There are different types of lumbar surgeries, with different degrees of severity. The type of surgery, and components used are also continually revised and updated as technology continues to advance in our society. In my opinion, in most cases conservative care such as Physical Therapy should be tried first. If pain persists, then consider surgery as an option.
If you have pain down your legs stemming from your back, currently there are space creating surgeries to assist with offloading the nerves, such as Laminectomies and Foraminotimies. source
Most of the time these surgeries are outpatient, and physical therapy following the surgery is not always ordered. However, it is your job to maintain that newly created space around your nerve. So, you still have to figure out what caused the decrease in space in the first place. Was it muscle imbalances? Do you have too much segmental hypermobility causing nerve irritation? Could you benefit from some lumbar stabilization? These are important questions to have answered so you do not end up with similar or worse pain in the future.
There are also surgeries for your discs. Some advanced non invasive surgeries involve an outpatient procedure including a laser to assist with disc repair and blood flow stimulation.
Another disc surgery is a discectomy, where your disc herniation and part of the disc are removed decreasing low back and nerve pain. This can be performed openly, or arthroscopicly. However, remember the surgeon will not repair the nerve. Sometimes a decrease in the nerve pain is not immediate. During surgery, the surgeon took the injury off the nerve, but the nerve still has to heal. This healing process may take months to resolve, and is normal.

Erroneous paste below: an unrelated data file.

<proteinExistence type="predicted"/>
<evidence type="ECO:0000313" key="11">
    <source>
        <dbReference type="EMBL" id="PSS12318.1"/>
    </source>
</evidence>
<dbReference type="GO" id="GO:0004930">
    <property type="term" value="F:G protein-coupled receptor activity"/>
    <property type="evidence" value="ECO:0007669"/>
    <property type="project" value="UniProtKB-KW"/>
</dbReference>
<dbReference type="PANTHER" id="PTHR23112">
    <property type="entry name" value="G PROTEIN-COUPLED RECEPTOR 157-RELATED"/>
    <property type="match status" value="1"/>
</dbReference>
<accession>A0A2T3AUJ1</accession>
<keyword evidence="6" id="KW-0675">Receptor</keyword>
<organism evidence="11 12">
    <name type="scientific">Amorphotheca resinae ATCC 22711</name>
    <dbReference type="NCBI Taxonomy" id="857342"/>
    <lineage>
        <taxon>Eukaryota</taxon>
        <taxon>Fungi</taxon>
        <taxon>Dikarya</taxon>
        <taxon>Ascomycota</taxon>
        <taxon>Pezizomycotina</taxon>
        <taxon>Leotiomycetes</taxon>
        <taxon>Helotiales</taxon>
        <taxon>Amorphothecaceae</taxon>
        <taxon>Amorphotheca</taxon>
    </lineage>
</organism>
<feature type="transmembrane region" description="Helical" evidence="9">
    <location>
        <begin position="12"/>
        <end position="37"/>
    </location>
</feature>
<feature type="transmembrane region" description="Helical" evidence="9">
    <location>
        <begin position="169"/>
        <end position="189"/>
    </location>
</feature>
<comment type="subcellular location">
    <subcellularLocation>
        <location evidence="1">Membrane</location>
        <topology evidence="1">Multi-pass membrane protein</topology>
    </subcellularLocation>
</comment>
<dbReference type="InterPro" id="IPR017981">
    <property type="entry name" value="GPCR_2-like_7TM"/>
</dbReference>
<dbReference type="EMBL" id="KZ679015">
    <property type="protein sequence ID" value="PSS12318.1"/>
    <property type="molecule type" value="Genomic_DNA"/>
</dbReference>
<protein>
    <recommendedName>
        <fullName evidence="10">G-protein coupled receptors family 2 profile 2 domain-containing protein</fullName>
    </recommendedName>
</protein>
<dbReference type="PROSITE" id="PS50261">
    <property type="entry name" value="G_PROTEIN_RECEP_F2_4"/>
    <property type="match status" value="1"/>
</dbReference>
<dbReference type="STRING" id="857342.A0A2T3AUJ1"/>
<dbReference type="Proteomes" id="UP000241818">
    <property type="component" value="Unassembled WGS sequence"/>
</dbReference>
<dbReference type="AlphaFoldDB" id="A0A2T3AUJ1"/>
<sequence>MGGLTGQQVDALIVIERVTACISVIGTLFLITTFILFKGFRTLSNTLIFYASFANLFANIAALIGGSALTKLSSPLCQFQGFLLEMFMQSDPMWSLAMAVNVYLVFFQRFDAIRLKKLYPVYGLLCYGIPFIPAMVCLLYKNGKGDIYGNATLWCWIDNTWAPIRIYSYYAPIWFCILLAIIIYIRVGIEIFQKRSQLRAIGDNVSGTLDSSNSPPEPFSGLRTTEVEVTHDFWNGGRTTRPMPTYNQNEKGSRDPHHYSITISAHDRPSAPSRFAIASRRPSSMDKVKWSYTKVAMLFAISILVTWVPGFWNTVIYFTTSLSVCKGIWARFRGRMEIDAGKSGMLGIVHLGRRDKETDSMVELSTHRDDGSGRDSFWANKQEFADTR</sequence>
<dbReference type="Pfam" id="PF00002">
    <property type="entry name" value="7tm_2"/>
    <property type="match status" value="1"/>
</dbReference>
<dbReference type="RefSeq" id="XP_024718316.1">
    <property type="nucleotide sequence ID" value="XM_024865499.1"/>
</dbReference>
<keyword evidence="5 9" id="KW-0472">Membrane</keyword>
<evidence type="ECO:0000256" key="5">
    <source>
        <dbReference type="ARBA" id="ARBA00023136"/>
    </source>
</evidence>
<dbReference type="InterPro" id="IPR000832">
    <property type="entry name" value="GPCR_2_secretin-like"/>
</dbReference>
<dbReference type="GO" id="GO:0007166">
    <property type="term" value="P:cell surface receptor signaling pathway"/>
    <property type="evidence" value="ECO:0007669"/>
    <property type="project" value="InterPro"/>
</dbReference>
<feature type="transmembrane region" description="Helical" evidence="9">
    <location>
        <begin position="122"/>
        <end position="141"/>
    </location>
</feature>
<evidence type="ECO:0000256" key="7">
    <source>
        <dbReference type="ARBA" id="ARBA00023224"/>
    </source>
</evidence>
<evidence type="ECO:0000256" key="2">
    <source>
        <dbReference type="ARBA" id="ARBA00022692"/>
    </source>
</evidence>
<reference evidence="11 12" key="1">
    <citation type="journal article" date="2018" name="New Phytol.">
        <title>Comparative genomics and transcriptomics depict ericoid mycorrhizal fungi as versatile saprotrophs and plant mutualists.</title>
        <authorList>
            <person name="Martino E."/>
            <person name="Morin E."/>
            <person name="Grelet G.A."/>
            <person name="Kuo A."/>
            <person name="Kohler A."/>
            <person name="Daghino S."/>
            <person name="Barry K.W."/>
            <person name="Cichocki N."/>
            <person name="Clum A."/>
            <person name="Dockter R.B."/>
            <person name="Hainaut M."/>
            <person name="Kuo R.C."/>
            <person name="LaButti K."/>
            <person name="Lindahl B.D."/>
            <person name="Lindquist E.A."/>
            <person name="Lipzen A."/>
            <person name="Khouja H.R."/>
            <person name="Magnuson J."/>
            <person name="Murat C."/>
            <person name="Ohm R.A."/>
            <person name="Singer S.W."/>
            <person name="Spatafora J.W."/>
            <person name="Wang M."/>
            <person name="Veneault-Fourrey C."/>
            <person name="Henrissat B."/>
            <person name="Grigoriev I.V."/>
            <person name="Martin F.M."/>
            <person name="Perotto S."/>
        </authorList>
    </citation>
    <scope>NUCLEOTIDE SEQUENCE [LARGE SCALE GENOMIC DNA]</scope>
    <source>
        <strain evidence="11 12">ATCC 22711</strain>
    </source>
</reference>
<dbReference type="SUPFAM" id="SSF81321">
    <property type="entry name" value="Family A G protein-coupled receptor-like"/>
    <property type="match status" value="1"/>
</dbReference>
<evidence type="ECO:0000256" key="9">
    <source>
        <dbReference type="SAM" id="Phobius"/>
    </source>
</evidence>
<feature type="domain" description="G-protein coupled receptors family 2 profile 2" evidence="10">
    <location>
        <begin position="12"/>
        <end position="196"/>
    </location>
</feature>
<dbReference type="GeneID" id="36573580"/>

Following a discectomy, you are allowed to go home after awakening and recovering from being under general anesthesia. At home, you will be able to walk as tolerated in small amounts. For the first day, you will be able to tolerate small walks to your bathroom or just around your house. Then you will slowly be able to increase the amount of walking. You should avoid standing in one spot for too long (AKA washing the dishes). Good excuse, eh? You should also avoid bending at the waist or through your back (forever if you can). At this time you should also avoid lifting objects, and twisting through your back.
If you don’t have a very active job you can usually return to work in a couple of weeks. If your job is active, or you are an athlete, you are looking at closer to two to three months or more depending on your healing, until you are able to be more active.
Typically you won’t be able to drive for a week or two following surgery.
It would be in your best interest to go to PT and learn lumbar stabilization exercises and appropriate stretches to keep you feeling pain free, as well as preventative tips such as avoiding slouching while sitting (to avoid nerve irritation), and proper lifting techniques.
Maxey, Magnusson. Rehabilitation for the Postsurgical Orthopedic Patient. Mosby, Missouri. 2207.
For more information see these links:
For more about risks see: Lumbar Discectomy
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Next up is Spinal Fusion.